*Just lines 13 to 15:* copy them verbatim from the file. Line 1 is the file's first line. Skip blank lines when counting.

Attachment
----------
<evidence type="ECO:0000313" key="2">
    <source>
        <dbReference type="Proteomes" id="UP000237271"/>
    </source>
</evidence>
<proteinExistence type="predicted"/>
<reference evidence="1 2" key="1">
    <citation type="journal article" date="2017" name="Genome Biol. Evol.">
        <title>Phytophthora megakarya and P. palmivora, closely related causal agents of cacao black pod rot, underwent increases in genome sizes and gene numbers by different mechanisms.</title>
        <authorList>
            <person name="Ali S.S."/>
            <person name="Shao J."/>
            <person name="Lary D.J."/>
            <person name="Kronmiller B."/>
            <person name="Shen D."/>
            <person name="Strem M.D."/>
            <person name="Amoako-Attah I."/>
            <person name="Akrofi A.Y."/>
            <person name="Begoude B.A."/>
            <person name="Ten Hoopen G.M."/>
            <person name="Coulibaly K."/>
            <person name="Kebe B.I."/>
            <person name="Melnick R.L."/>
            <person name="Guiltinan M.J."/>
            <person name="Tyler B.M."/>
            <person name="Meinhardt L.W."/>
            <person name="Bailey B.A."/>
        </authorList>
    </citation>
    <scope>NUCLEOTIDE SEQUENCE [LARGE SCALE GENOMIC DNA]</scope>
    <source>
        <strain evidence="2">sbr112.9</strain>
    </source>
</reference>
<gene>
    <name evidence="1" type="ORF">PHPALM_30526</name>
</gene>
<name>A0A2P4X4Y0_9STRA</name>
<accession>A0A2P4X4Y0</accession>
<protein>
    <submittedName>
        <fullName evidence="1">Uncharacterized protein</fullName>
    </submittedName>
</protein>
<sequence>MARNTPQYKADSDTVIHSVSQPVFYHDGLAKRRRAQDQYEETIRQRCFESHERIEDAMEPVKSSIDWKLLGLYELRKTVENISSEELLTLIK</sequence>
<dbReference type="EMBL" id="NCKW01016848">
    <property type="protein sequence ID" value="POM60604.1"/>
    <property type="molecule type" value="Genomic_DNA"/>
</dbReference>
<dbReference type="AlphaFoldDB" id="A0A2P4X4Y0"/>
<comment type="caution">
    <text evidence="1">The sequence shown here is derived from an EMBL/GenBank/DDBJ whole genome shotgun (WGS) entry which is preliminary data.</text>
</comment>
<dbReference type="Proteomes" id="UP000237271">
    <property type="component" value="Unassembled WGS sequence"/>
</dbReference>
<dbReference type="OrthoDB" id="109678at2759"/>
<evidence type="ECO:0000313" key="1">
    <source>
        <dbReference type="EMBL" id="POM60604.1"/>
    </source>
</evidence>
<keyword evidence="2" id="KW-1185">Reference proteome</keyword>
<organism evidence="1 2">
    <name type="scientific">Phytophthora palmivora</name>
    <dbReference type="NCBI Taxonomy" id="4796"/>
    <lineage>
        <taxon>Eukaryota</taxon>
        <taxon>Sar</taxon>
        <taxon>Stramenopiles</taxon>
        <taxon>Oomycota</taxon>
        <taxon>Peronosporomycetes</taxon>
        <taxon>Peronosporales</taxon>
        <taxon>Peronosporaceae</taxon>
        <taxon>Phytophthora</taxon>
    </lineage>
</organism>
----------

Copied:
            <person name="Lary D.J."/>
            <person name="Kronmiller B."/>
            <person name="Shen D."/>